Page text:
What does "I have straight A's." mean?

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In this video of Hillary Clinton, at 15s, the child said "I have straight A's.".

What does "straight A's" mean?

leon

Posted 2015-07-09T02:40:08.917

Reputation: 417

Answers

29

In the U.S., examinations are traditionally graded by letter of the alphabet, commonly A-F, with A being the highest pass grade.

A 'Straight A' student is one that has achieved an A Grade across all subjects taken

PerryW

Posted 2015-07-09T02:40:08.917

Reputation: 2 457

1Grades A-F is typical in many English speaking countries. Not so much in the rest of thew world. We usually grade by number (0-10), 10 being a perfect score and 0 complete failure. – Tonny – 2015-07-09T08:57:32.757

@Tonny - In Russia 5 means perfect score and 2 complete failure. Only four values (2..5), not elevel as in your country (BTW, that country you are talking about?). – Egor Skriptunoff – 2015-07-09T11:54:27.353

3Also, the letter E is normally skipped, so it's really A-D,F. – cjm – 2015-07-09T15:43:47.053

About "E" in the U.S. : 'Apparently, some professors worried that students would think the grade stood for "excellent," since F stood for "failure." That said, there's no evidence of similar concerns over, say, B—which might just as well stand for "brilliant" as "bungled."' - short article on letter-grade system

– DoubleDouble – 2015-07-09T16:14:47.943

2@cjm E is not normally skipped in the UK, FYI. Schools currently grade 16-year-olds on a scale thus: A* A B C D E F G (A) being the best. The system is changing in2017 to a 1 to 9 scale with, bizarrely, 9 being best. The reason for this seems to be that, as standards drop, the govt can add a grade 10, 11, 12 etc. as needed, rather than adding more stars. Anyway, at the moment it is sometimes said that a UK student is "a straight A-star student". 18-year-olds are still to be graded from A down to E. – Nagora – 2015-07-09T16:15:10.413

And in Australian universities D means Distinction and is therefore better than a mere C for Credit… – Aant – 2015-07-09T17:31:16.297

@Nagora it's also worth adding that - in all exams I've ever taken, anyway - those are all passing grades. U (for unclassified) is the only fail grade - although it's only A*-C that most employers really care about. I got two Us in my time :P Not really important, but .... – Au101 – 2015-07-09T18:08:53.423

2@DoubleDouble In the early grades in the U.S. (at least when and where I went to school,) 'E' actually did stand for 'Excellent.' It was basically the early-grade (i.e. K-2) equivalent of an 'A.' As for the normal U.S. grading scheme, it's not so much that 'E' is skipped, but rather than the grades are A-D or failing, with failing abbreviated as 'F.' – reirab – 2015-07-09T18:10:30.407

Also - in many US schools the grades are "subdivided" so there is finer gradation: A+, A, A-, B+, B, ... down to D-, then F. For the purposes of calculating "grade point average" (GPA), A=4, B=3 and the +- add or subtract 1/3 (so A+ = 4 1/3,A = 4, A- =3 2/3 etc). In that case, "straight A" refers to "no grades below A-". For convenience this can be converted to a 13 point scale (A+=13, A=12, ...) and divided by 3 at the end. – Floris – 2015-07-09T19:54:58.170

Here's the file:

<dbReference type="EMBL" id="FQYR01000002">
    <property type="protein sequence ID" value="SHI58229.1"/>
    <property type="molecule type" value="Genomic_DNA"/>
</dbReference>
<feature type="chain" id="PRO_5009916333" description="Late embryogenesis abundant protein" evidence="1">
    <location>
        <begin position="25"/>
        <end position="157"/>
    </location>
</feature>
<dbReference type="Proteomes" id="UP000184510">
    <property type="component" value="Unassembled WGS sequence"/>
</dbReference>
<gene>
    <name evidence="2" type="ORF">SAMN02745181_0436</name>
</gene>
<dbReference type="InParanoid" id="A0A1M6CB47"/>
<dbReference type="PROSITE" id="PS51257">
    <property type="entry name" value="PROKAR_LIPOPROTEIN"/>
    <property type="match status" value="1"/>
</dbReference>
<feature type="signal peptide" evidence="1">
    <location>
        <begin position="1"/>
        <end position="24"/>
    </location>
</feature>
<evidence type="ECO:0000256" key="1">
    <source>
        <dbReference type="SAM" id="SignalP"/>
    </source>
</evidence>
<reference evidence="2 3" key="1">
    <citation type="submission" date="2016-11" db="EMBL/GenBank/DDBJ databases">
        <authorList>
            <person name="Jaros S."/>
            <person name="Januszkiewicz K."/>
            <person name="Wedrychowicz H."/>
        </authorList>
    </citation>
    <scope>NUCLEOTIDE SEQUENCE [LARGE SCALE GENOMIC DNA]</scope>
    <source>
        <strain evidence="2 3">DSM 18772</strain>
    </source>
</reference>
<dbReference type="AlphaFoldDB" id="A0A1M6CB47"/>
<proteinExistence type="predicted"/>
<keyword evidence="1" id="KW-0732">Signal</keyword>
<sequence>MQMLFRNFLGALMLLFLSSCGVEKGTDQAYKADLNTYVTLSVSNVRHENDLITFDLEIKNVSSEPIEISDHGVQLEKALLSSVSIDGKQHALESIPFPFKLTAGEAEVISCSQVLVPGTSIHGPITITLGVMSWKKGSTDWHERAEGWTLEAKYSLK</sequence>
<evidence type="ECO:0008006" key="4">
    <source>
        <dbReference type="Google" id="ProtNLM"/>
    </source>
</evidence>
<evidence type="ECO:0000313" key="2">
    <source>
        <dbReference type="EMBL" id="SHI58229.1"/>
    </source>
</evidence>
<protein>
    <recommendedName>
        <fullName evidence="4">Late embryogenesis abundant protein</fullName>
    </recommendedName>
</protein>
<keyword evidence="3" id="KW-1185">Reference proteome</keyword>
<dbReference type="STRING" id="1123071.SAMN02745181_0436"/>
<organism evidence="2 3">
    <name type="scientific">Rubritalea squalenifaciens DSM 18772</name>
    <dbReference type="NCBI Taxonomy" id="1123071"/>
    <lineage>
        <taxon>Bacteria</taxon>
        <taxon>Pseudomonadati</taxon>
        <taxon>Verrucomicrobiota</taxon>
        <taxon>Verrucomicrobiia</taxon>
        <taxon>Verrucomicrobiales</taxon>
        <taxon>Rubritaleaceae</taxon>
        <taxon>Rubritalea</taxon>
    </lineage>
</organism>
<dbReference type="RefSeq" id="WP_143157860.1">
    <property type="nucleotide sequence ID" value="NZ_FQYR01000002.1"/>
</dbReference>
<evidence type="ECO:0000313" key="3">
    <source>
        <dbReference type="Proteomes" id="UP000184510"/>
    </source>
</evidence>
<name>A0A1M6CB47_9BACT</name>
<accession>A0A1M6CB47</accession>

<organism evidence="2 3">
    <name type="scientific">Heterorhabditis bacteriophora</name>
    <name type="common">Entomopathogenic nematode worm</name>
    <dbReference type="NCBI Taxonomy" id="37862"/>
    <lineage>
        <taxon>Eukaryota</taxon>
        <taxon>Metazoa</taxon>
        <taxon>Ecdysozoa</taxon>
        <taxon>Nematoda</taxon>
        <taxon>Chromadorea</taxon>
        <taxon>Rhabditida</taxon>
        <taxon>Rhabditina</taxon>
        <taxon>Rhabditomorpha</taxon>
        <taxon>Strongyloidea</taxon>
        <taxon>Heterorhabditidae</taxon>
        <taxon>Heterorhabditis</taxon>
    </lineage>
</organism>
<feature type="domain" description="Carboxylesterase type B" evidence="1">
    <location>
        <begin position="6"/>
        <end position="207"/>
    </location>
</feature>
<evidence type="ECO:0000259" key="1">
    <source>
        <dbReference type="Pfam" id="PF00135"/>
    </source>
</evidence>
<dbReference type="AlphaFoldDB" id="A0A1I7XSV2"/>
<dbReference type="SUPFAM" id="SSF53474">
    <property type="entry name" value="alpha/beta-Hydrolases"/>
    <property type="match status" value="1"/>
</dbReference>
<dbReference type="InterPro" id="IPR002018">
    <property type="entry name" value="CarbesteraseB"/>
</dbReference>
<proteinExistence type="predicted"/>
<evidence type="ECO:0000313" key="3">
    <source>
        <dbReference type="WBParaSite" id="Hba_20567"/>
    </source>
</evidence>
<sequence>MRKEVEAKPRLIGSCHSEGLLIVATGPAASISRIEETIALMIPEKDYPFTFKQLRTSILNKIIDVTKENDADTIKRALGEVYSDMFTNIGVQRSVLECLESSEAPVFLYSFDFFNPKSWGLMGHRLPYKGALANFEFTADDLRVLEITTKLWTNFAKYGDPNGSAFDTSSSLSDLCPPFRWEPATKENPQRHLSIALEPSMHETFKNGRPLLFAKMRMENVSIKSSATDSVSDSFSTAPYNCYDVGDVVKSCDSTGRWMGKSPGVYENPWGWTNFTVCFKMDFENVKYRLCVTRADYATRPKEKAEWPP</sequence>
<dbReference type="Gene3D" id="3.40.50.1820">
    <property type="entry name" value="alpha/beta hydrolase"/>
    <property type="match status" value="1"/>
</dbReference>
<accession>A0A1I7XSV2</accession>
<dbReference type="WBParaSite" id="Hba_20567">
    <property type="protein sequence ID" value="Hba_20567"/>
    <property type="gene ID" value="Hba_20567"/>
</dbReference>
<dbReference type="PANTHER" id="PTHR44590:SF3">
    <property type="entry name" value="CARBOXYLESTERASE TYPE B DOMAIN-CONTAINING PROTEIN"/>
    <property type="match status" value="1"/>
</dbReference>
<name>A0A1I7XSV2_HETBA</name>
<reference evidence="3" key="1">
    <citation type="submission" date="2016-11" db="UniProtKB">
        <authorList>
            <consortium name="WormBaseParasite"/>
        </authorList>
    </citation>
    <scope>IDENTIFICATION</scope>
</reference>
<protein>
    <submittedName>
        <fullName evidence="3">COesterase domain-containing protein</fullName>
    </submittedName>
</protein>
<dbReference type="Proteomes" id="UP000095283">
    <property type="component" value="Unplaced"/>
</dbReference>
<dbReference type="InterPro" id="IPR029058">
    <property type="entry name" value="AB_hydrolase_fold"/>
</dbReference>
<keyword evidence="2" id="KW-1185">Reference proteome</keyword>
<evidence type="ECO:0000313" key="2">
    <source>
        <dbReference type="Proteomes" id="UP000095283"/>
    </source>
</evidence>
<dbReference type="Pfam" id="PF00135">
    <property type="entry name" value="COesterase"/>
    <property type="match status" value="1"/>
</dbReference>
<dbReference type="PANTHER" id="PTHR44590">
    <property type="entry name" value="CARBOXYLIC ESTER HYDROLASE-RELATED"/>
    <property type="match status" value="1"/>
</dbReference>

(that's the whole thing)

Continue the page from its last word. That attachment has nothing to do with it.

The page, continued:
@Floris At the community college I attended, they nixed the A+ and lumped every grade above 93% into 'A'. Also, if I remember right, before that, A+ was 4.0 while A was 3.7. Then A- was 3.5, B+ was 3.2 and B was 3.0. So with the removal of A+ all students in the former A category suddenly got a 0.3 GPA bump. Further, any GP below 2.0, C grade, was failing. So a C- was a failing grade. They changed that to 1.7, though, so C- was passing as well. – 6768 – 2015-07-09T21:00:54.880

@fredsbend - just goes to show... there is no uniformity in grading, and you need to interpret the reported grade in the context of the institution that awarded it. At Cambridge (England) getting a "1" (or as they call it, "first") is really good; in some countries that would be a "complete fail". – Floris – 2015-07-09T21:04:03.743

@Floris I stopped paying attention to them altogether. Most teachers grade based on points, so I always just looked at my percentage of points awarded, and would always shoot for 95% or better. – 6768 – 2015-07-09T21:05:29.320

1You are still a "straight A" student if you have grades like an A–. – sucknennnnnn – 2017-04-21T18:12:44.160

@Nagora in England and Wales (and NI?) maybe, but in Scotland the system is different. There are eight bands, seven assigned letters: A (1+2), B (3+4), C (5+6), D (7) and No Award (8). A-C are passes, D is regarded as a fail. At higher levels, generally only the letters A-D are used, and there's less use of the eight bands. – LMS – 2017-04-21T19:22:46.927

In the US, A used to be the best grade on an A-F letter scale. Then the social engineers decided it was too much pressure on young minds. Further, low grades hurt students' self esteem, high grades unfairly rewarded students privileged by good genes, there was often racial or ethnic disparity in grading (demonstrating teacher bias, culturally weighted tests, historical penalties, etc.). So now, everybody gets an A for showing up, or grading has been replaced by subjective written assessments where every student is good in some way, and other perversions of objective grading against standards. – fixer1234 – 2017-04-22T00:55:55.287